What Do I Need to Apply for DACA?
There has been lots of ups and downs with Deferred Action. Thankfully, there is a lot more clarity now. First time or initial DACA applications can now be submitted to USCIS. USCIS is also accepting applications for advance parole. Although there is a current federal lawsuit pending, since Biden will be the next president, it is highly likely DACA will remain in place during his presidential term.
First Time DACA Applications – Who Can Apply?
In order to qualify for Deferred Action, you have to prove eight things:
- You're under 31 years of age as of June 15, 2012. In other words, you were born after June 15, 1981.
- You are at least 15 years old at the time of filing the DACA application.
- You've entered the USA before you turned 16 years of age. If you came while you were already 16 years old, you are likely ineligible unless you previously entered the USA.
- You've continuously resided in the USA since June 15, 2007 up to the present. Some minor exits may be okay, but if you’re unsure, contact us for a consultation at 559-387-4228.
- You were physically present in the USA on June 15, 2012, and at the time of making the request for DACA.
- You did not have any lawful status on June 15, 2012.
- You are currently in school, graduated high school, obtained a certificate of completion from high school, or obtained your GED.
- You've not been convicted of a felony or significant misdemeanor, or 3 or more non-significant misdemeanor offenses.
If you are unclear about any of these requirements, contact our office for a consultation at 559-387-4228.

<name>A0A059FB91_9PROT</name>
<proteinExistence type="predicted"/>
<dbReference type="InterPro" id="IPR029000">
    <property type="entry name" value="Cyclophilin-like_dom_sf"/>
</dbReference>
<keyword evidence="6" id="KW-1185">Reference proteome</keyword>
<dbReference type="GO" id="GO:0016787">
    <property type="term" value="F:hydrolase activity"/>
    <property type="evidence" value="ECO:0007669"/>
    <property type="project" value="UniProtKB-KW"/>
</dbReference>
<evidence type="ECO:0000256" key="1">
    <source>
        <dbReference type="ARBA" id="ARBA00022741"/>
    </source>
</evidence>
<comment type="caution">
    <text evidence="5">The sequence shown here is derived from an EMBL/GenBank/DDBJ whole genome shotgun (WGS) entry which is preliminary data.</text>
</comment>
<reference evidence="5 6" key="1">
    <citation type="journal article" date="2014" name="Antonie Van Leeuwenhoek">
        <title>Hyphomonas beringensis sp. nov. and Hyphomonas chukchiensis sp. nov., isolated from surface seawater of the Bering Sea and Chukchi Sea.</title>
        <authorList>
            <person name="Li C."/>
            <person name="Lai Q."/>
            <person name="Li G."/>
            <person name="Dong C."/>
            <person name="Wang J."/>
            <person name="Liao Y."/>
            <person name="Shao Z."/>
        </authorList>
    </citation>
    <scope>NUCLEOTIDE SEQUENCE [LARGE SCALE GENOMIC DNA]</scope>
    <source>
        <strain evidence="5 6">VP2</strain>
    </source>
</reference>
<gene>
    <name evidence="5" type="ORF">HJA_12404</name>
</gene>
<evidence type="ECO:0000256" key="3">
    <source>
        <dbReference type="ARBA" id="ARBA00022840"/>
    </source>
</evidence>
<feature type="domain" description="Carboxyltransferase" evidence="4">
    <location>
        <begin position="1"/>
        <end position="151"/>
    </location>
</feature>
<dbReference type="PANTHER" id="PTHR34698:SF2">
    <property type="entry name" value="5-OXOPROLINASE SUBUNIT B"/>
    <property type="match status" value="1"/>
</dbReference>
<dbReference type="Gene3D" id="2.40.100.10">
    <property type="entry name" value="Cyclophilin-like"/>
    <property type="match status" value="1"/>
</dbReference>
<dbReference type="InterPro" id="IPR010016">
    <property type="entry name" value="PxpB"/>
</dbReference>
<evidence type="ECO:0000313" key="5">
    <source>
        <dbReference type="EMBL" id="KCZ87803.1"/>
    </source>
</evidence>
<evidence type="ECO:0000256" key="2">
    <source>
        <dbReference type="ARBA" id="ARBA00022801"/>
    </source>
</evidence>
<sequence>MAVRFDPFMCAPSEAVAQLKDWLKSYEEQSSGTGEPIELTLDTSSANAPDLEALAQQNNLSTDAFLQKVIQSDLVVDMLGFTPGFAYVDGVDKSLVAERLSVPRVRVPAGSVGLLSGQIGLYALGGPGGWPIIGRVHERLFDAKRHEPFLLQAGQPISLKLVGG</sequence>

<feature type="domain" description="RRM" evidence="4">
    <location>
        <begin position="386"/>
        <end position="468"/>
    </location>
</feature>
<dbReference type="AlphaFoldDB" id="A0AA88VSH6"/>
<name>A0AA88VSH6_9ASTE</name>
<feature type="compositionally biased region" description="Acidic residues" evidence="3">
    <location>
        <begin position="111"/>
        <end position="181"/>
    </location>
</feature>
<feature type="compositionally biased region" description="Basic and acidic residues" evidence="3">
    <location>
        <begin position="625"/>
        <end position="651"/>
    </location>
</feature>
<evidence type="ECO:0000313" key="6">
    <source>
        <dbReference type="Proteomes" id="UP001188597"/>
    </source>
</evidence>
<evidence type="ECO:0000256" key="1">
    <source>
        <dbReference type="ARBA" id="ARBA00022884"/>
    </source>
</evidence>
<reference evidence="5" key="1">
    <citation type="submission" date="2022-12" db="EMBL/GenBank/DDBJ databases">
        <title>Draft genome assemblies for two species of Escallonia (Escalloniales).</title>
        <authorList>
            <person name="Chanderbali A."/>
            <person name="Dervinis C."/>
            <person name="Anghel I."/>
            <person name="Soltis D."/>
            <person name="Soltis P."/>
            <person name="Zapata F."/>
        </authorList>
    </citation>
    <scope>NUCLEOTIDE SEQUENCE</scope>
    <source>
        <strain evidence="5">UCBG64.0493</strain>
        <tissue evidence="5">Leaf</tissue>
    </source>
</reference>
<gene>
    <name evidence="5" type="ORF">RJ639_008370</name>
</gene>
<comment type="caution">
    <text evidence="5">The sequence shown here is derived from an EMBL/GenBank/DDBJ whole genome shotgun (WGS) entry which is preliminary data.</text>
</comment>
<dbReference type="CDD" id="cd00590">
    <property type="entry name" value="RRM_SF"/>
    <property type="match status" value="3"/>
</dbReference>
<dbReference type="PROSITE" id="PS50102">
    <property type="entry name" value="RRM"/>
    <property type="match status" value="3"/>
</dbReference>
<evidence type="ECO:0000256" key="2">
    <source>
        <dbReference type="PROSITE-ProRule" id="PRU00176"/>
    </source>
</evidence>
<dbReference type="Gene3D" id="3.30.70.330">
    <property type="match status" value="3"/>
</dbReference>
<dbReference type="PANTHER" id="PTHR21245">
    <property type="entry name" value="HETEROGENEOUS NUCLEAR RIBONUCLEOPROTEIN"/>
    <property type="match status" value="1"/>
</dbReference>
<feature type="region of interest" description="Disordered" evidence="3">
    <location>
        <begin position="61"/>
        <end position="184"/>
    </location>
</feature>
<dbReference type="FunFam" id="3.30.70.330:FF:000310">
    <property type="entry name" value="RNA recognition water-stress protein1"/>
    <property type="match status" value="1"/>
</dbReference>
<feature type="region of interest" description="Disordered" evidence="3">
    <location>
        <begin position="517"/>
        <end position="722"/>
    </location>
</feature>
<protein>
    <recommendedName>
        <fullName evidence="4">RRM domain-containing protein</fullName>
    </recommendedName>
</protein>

How Much Does DACA Cost?
As of May 25, 2021, the DACA application cost is $495. This fee includes the biometrics and DACA application cost. To pay for the DACA fee, you can submit money order, personal check, cashier check, or even use a credit card. To use a credit card, you must use USCIS's credit card form. There is no waiver for the DACA fee.
Advance Parole for DACA
To qualify for advance parole, you must currently have Deferred Action for Childhood Arrivals. You cannot include an advance parole application at the same time you file an initial, first time DACA application. Once your application is approved, then you can proceed with an advance parole application. The benefit of obtaining advance parole is that it can allow you to become a legal permanent resident here in the USA rather than the country where you were born.
There are only a handful of reasons that USCIS approves advance parole applications. The first reason is for humanitarian purposes, such as traveling to obtain medical treatment or visiting a funeral. Secondly, is for education reasons. This may include a study abroad program. The third reason is for employment purposes. If you have overseas interviews trainings or meetings with clients, this may be a valid reason to apply.
If you were already granted DACA, then you should be able to renew your work permit. In addition, there are various nonprofit organizations that assist with renewals. Fore more help, contact a local nonprofit you trust.
If you’re not sure whether you may qualify, contact us to schedule a consultation at 559-387-4228.
If you have questions on obtaining a green card with Deferred Action, read our article.